Palestinians see profit in Jerusalem investment
JERUSALEM (Reuters) - Palestinians seeking to invest in Jerusalem need time, patience and a good lawyer.
A small but growing number of them are rising to the challenge, seeing the chance to make a decent return while helping to revive the city's decaying Palestinian economy.
Palestinians, say local businessmen, have long been hesitant about investing in Arab East Jerusalem, governed by Israel since it occupied the West Bank in 1967.
The deterrents include the political uncertainty surrounding a city at the heart of the Middle East conflict and Israeli policies that complicate Palestinian life here.
While those factors have not changed, Palestinians seeking to do business in the city see a greater willingness to explore opportunities in a market they say has been ignored for years.
"In my economic reading, the market in East Jerusalem is virgin and the opportunities are enormous," said Mazen Sinokrot, a Palestinian businessman who last year helped set up a holding company, licensed in Israel, to invest in the city.
For many, it has been easier to invest in Ramallah, the nearby West Bank city governed by the Palestinian Authority. Lower taxes and cheaper labor add to the business case. Ramallah is booming, thanks largely to Western donor support.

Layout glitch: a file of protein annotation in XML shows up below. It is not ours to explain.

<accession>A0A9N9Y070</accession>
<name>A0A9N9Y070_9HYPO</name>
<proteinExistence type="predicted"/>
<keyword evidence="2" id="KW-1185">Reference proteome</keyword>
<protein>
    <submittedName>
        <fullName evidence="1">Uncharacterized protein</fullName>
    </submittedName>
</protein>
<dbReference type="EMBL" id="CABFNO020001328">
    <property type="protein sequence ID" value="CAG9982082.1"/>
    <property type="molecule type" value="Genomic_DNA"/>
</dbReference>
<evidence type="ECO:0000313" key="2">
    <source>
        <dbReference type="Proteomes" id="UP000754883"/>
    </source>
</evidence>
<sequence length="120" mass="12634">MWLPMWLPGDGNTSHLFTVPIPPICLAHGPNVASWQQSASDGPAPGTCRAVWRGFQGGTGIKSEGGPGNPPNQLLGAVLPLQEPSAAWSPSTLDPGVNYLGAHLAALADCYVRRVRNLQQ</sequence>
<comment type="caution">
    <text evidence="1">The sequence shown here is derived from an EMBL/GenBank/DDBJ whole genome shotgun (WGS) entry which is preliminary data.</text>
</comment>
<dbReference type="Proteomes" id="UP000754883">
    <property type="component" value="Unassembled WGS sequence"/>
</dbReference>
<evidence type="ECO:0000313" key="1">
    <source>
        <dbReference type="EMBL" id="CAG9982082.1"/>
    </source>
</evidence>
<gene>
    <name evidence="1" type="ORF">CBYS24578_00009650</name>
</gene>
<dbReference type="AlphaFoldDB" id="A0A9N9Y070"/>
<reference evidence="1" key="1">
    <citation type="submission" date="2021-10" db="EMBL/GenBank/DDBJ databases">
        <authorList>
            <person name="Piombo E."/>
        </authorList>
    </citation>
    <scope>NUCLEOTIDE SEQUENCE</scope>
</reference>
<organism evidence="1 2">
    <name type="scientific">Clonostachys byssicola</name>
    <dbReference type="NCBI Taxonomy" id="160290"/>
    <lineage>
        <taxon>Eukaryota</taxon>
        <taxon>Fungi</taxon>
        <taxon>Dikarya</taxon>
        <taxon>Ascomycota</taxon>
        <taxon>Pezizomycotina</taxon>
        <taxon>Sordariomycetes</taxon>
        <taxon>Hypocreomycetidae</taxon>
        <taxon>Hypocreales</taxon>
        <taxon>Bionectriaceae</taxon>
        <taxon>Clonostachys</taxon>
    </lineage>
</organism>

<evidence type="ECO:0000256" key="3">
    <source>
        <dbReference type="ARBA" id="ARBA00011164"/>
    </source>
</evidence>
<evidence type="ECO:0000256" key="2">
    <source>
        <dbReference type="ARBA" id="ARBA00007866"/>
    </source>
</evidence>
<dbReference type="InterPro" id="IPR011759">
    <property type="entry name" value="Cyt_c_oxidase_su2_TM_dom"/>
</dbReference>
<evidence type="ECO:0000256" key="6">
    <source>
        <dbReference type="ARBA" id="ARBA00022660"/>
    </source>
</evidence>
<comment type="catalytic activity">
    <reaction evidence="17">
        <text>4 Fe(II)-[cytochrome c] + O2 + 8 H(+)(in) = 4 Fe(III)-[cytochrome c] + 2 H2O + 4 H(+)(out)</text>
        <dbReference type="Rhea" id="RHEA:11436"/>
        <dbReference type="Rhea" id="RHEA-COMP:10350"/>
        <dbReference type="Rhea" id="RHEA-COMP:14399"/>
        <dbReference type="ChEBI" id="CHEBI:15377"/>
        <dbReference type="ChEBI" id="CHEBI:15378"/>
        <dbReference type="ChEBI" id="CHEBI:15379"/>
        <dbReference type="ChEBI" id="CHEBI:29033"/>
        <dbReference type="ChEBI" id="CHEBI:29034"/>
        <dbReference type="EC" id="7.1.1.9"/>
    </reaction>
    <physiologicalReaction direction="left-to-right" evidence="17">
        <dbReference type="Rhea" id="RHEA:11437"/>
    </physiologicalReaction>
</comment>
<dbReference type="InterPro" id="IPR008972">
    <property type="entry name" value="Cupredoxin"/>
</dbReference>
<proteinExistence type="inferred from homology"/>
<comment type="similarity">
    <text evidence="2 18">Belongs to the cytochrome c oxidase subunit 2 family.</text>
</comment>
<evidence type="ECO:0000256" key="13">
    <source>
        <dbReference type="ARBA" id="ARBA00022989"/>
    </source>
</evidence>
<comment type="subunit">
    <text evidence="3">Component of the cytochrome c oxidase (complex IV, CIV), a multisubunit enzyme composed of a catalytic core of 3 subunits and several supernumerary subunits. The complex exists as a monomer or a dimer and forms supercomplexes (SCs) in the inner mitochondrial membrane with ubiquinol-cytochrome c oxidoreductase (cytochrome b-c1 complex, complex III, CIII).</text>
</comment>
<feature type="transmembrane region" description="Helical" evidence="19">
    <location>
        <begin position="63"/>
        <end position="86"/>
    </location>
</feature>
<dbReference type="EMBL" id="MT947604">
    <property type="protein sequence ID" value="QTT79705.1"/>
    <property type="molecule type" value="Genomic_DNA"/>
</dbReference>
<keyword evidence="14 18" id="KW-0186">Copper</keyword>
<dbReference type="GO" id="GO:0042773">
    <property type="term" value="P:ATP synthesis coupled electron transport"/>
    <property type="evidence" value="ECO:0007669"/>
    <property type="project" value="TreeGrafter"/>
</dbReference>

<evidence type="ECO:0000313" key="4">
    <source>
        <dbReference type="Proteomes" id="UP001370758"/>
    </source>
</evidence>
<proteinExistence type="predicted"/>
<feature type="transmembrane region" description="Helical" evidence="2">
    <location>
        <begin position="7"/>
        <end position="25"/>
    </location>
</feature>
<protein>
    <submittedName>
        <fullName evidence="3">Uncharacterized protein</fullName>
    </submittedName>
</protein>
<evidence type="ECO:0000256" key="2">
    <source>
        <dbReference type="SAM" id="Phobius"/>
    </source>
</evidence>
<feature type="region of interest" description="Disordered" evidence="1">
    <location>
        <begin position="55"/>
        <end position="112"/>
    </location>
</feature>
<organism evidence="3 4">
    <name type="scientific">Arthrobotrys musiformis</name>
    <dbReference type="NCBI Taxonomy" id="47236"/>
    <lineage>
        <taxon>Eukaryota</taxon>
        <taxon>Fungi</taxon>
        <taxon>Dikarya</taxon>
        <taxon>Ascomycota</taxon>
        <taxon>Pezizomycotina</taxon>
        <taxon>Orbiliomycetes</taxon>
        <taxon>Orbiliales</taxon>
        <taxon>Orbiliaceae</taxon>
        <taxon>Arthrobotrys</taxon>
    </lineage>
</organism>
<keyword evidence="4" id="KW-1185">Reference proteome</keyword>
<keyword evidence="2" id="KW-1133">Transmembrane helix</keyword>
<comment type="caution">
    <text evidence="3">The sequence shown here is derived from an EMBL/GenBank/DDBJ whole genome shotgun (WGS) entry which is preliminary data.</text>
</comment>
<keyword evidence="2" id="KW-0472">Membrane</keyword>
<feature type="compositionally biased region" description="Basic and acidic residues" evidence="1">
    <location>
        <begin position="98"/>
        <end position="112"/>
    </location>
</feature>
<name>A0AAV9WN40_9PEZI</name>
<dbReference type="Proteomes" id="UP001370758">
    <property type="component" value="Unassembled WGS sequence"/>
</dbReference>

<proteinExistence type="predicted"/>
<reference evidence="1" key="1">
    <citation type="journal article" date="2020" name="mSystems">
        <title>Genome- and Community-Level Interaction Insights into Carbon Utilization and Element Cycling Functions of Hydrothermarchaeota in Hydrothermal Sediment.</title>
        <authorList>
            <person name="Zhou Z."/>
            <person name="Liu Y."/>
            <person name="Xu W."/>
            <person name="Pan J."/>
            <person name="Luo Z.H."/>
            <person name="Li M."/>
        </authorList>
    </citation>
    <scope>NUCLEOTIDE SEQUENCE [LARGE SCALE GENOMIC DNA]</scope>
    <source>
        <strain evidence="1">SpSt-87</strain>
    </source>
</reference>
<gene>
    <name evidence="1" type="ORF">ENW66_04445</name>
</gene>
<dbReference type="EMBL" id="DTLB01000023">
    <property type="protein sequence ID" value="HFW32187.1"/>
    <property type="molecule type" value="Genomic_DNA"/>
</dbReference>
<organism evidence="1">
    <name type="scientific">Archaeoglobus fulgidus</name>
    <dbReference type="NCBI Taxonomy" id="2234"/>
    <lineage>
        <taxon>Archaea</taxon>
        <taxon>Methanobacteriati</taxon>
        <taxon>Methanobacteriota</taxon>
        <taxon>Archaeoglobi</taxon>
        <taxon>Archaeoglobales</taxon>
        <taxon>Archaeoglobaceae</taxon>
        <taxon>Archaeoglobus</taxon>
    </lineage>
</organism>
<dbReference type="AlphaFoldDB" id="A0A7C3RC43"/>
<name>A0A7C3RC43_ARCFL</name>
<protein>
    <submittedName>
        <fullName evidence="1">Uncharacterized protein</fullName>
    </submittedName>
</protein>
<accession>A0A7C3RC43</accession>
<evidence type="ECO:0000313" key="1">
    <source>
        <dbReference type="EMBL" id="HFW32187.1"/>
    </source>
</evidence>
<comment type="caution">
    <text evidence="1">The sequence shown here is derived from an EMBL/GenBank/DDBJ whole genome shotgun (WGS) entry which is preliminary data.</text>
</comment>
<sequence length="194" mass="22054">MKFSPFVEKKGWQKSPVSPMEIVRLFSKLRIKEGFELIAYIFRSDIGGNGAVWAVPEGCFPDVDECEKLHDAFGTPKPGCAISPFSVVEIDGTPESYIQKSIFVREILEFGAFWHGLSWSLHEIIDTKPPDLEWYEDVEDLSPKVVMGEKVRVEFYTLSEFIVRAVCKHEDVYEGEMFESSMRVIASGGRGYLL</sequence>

By contrast, economic life in East Jerusalem's walled old city and nearby Arab districts, home to some 350,000 Palestinians, has been suffocated by the impact of the barrier built by Israel during the last Intifada, or uprising.
Erected on what Israel described as security grounds, the barrier has severed East Jerusalem from its Palestinian West Bank hinterland, denying traders access to their main domestic market.
That is why Palestinian businessman Osama Salah chose to invest in tourism. "It's the only chance we have," he said.
"TOURISM GOLD MINE"
"There is only one Jerusalem. It is a tourism gold mine that we are not exploiting," he said. "The Israelis are."
He has invested in a hotel just a five-minute walk from the old city, whose Christian, Muslim and Jewish holy sites draw visitors from the world over.
After four years of renovation, Salah reopened the National Hotel in September. At the same time, another hotel reopened just down the road. Around the corner, builders are renovating another that will be ready for business later this year.
Nearby, a complex housing a mall, offices and a hotel is also due to be completed this year, said Mohammed Nusseibeh, the developer who is investing $7 million in the project.
Salah had to fight 14 separate court cases related to his project, battling claims of ownership from other Palestinians and fighting Israel's Jerusalem municipality over planning-related issues. The problems are now resolved, he said.
The 100-room hotel, in which he invested $10 million, is now worth up to $25 million, he estimates. Having created 60 new jobs, it serves as an example of what can be done.
"Don't make the Israeli occupation a hook upon which to hang all your problems," he advises other Palestinian and Arab businessmen. "If you want to invest, you can."